There is a shriek. "What!"

"You never said!"

Momoshiro looks at Echizen and his gaze is wide and his face white. There is more squawking, but Echizen heeds none of that. He doesn't look shocked or betrayed; he gives him a careful look and a smirk a moment later.

"Hmm. Yeah, I guess I did, didn't I?"

There is a stunned silence for a moment; everyone has woken up from a hazy stupor and now their small crowd sits up, alert and wary. Behind them, the party roars and moves, while they are frozen in time.

"Well," Oshitari finally says, "Well."

"Well, the fuck," Mukahi curses loudly, and lifts his drink, finishes it off in one gulp. "Shit, I need more."

His eyes cannot leave the hazel orbs that flicker with the dim lamps. They do not convey anything; it has been a long time since he ever tried to read them. Echizen does not look away but inhales his cigarette slowly, lets it out, blows. His lips are curved without humor but he doesn't look irritated. Atobe feels it safe to elaborate.

"It ended horribly, of course."

"Of course."

"It wasn't even fun after awhile, was it?"

"You," Echizen drawls, and his drawl is slow and pleasant, languid with slow laughter, "were a horrible kisser. I expected better."

Atobe rolls his eyes at that, and Echizen laughs, and his empty laugh fills the void of their petrified crowd, and it is this laugh that makes Momoshiro blink and start, "Shit. Echizen, you utter brat! You never said!"

"Didn't feel the need." Echizen shrugs, and he leans back into his seat again, but those eyes are still locked with his, "Besides, no need to make a scandal, monkey king's getting married tomorrow."

He doesn't know why that should resonate with him and leave him bitter.


He finds Echizen later, when everyone disperses into their rooms and sleep their way until the wedding that is to be held in the late afternoon. Echizen is leaning back against the wall, and he is still smoking, a curl of smoke wrapping around his thin body and creating his own world within.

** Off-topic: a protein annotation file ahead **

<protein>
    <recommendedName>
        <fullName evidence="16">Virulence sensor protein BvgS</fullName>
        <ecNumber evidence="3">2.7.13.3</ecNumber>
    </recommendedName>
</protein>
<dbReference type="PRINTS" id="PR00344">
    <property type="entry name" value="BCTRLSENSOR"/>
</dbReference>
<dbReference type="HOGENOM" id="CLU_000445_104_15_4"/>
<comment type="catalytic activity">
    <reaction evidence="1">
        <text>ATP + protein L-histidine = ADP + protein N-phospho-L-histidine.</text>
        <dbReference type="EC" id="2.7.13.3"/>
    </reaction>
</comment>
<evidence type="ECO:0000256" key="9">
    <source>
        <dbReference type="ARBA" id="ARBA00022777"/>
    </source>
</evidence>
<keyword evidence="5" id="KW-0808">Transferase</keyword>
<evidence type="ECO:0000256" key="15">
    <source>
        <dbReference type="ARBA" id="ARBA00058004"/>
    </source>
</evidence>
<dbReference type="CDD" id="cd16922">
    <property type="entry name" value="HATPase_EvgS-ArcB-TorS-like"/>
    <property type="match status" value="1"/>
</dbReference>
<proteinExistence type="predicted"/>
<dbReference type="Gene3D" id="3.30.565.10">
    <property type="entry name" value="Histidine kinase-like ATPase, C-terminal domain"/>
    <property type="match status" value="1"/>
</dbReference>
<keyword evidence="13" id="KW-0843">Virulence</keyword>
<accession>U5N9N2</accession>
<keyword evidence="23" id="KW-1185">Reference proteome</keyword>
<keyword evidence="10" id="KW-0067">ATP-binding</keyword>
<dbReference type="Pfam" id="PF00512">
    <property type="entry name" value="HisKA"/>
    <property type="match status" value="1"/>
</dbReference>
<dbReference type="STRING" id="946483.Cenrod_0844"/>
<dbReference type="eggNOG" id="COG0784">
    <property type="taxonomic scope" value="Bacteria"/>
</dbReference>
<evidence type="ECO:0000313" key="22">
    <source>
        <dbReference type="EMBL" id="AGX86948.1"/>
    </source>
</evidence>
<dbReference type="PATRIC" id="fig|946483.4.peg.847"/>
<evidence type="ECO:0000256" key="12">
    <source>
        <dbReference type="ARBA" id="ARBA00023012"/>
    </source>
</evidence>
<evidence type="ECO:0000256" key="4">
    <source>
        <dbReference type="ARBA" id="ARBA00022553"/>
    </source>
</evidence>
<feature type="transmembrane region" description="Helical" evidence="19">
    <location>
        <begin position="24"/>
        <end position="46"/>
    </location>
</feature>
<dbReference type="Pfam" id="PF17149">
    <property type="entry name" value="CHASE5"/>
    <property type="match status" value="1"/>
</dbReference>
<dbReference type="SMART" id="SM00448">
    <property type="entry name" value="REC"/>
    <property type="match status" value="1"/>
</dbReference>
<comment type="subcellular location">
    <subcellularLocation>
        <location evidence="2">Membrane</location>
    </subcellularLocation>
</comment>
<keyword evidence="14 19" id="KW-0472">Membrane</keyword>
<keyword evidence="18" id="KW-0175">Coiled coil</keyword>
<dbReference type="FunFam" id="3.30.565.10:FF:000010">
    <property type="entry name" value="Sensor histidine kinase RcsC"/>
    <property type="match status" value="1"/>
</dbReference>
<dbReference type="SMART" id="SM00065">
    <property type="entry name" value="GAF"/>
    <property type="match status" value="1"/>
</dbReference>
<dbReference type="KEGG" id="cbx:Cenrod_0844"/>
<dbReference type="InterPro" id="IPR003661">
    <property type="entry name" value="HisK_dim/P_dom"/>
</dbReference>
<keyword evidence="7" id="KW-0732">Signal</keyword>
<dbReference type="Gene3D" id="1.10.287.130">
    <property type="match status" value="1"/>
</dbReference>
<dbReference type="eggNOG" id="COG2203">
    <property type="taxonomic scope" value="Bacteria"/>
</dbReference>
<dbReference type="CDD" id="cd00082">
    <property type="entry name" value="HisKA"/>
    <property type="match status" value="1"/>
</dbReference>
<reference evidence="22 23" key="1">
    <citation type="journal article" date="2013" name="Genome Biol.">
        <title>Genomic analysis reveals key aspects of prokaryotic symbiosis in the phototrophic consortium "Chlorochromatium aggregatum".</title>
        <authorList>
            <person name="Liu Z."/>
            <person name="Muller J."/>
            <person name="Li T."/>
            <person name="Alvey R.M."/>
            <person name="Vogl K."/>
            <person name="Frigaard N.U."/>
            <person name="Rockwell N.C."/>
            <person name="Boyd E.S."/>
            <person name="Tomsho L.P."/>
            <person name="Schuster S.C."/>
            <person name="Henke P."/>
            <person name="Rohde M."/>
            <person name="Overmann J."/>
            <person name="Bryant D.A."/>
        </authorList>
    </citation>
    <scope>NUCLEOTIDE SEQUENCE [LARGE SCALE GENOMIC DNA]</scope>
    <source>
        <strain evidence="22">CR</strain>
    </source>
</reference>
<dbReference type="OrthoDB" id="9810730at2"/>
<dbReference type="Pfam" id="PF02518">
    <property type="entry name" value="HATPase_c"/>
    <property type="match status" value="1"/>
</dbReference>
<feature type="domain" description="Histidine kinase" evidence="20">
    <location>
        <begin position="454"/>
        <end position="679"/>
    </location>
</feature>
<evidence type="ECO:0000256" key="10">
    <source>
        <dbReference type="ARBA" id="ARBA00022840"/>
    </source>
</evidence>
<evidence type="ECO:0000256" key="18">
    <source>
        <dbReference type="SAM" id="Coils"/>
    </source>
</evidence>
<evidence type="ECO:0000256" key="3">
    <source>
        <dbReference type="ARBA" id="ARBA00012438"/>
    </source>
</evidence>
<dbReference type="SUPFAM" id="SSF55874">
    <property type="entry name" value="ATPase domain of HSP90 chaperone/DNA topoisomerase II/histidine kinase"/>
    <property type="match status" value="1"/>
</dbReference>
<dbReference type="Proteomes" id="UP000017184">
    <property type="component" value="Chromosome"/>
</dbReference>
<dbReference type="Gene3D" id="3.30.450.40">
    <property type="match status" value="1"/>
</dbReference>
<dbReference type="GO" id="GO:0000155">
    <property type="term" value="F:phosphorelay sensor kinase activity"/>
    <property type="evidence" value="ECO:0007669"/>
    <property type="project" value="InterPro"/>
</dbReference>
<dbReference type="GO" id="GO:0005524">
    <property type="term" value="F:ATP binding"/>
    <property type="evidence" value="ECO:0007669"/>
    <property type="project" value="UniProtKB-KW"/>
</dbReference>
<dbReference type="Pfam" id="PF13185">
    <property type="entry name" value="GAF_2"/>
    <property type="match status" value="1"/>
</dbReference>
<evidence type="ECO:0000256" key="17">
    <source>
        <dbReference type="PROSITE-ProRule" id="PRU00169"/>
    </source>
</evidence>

He clears his throat and steps near, but Echizen doesn't start or look surprised. He rummages his pockets though, and offers him the nearly empty pack.

He shakes his head. "I don't smoke."

"I know." Echizen grins, boyish, but he doesn't pocket the pack. "I thought I'd show some manners."

"What a day to show it," he says wryly.

"Hey, I can behave if I want." He breathes in slow, and lets out another wisp of weak smoke. "Didn't you see me behave earlier?"

"Yes, shocking. Marvelous, really."

"I know."

He pauses. Echizen doesn't offer to lead any words; he is content to smoke, and if he doesn't speak, they will stand there in silence and everything will scatter and nothing will piece itself. "I'm sorry, though. I didn't plan on saying it. About us."

A shrug. "Whatever. It doesn't matter."

"Still." He tries to lift up a smile and fails, so he presses his lips together instead. "It must have caught you by surprise."

"Well," Echizen says, and pauses. Another shrug, but this time the shrug is a half-jerk: frustration is crawling on his face. "It was a long time ago. And besides," here, Echizen's smirk is better than his, "I guess I deserved that. You know. We parted too nicely."

"I parted too nicely, you mean." He says the words before his mind registers them and regrets it a moment later. He looks away while Echizen continues to smoke and his words meander between them.

"Yeah," Echizen says, "Yeah, that. You sure you don't want a smoke?" He pulls one out before he can protest. "It's the last one. It'll give you good luck for your wedding."